There is a place in Belgium called Geel, with a special community practice toward the mentally ill.
So many pilgrims flock to the site for the healing of mental afflictions that extra housing had to be built, and when that overflowed, patients were taken into the homes of townspeople. This tradition that continues to this day. The “boarders,” as they are called, are treated as members of the town, and do simple labor in the community, as their afflictions allow. Some stay only a few months, others settle there permanently. The success of the Geel program is studied to this day.
The pilgrimage is made to Geel because of a young girl named Dymphna, patron Saint of runaways, psychologists, psychiatrists, neurologists, those suffering mental illness, and survivors of sexual, emotional, and/or physical abuse, especially that which has been perpetrated by family members.
St. Dymphna, after a prayer card. From the 2016 series.
Dymphna was born in Ireland in the 7th century to a devout Christian mother and a pagan father. When she was 14 years old, she consecrated her life to Christ and took a vow of chastity.
According to her legend, it was around this time that her mother died, and her father made plans to marry again- and to make Dymphna his new bride. When she learned of her father’s plans, she escaped her home with the help of a priest named Gerebran. They sailed for what is now Belgium. Hiding in Geel, Dymphna used her wealth to build a hospital for the destitute.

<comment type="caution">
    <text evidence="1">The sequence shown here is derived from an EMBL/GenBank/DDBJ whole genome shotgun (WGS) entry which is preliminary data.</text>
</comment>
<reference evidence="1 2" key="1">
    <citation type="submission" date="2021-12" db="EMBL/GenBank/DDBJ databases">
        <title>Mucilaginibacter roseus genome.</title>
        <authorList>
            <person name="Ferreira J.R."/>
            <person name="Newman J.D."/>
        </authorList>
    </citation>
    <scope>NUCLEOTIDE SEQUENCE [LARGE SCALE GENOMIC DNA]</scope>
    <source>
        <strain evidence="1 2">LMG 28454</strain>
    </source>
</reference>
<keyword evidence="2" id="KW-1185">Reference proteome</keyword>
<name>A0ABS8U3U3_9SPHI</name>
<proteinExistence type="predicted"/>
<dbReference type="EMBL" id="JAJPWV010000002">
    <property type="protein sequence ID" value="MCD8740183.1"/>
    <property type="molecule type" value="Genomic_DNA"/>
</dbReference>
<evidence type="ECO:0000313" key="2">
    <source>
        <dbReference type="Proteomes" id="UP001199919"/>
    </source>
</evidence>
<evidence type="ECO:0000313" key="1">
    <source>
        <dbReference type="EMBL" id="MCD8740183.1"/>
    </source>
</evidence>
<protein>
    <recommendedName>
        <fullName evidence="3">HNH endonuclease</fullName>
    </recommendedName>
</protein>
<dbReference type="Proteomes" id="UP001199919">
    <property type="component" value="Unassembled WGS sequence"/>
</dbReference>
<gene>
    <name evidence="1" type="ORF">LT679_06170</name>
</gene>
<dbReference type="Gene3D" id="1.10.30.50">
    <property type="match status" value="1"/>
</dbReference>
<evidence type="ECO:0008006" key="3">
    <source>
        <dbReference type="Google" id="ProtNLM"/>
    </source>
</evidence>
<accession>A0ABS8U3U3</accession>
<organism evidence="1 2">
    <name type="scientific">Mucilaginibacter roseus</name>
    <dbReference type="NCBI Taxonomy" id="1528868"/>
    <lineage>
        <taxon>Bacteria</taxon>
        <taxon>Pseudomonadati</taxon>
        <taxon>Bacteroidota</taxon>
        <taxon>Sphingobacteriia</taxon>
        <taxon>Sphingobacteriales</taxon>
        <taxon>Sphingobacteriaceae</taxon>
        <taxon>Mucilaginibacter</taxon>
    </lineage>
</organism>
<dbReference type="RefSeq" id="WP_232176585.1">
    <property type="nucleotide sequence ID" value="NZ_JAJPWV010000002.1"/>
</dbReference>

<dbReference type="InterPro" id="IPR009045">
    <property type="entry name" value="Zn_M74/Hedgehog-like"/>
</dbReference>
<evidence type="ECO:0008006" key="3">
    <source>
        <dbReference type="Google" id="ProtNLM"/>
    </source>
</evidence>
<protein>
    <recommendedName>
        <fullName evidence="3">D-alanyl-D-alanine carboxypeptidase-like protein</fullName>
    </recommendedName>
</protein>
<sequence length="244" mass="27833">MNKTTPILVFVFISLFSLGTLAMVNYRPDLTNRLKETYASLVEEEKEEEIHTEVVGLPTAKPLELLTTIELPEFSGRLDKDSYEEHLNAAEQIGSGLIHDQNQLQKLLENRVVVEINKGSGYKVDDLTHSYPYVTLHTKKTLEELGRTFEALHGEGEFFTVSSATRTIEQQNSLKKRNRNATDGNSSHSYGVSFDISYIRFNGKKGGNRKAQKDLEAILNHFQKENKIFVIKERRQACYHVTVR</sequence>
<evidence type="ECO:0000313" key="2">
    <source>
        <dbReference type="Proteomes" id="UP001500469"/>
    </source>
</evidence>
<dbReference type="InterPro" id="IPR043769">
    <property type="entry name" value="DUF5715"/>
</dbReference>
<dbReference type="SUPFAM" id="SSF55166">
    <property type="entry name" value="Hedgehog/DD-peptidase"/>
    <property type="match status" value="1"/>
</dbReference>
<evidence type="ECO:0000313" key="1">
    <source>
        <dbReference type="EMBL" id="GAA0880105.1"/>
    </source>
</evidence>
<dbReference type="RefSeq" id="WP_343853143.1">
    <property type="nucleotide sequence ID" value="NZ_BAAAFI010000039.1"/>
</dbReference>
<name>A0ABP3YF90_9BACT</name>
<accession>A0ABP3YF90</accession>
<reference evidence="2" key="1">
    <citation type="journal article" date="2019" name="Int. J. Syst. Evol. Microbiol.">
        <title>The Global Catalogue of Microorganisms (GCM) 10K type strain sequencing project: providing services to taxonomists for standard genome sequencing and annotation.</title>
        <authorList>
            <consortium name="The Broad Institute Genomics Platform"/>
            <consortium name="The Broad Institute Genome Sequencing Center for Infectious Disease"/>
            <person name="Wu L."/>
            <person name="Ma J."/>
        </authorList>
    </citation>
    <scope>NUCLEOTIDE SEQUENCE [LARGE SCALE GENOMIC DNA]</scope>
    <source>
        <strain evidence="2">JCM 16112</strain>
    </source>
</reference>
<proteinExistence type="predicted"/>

Within a year, her father tracked her down in Geel. He had Gerebran beheaded and insisted Dymphna return to Ireland and marry him. She refused. Her father murdered her as well, cutting off her head. She was 15.
Gerebran and Dymphna’s remains were gathered and laid to rest in a cave in Geel. (They’ve since been moved to church reliquaries.) In the 1300’s, both Dymphna and Gerebran were sainted, and in 1349, a church was built in Geel in honor of St. Dymphna.
Jay, Mike. “The Geel Question.” Aeon. 09 Jan. 2014. 10 Oct. 2016
Kirsch, Johann Peter. “St. Dymphna.” The Catholic Encyclopedia. Vol. 5. New York: Robert Appleton Company, 1909. 09 October 2016
Citing this page:
Solomon, Alana. “Patroness of Those Who Suffer With Nervous and Mental Afflictions.” Ortolana Studio & Press. Ortolana Studio & Press, 15 May. 2017. Web.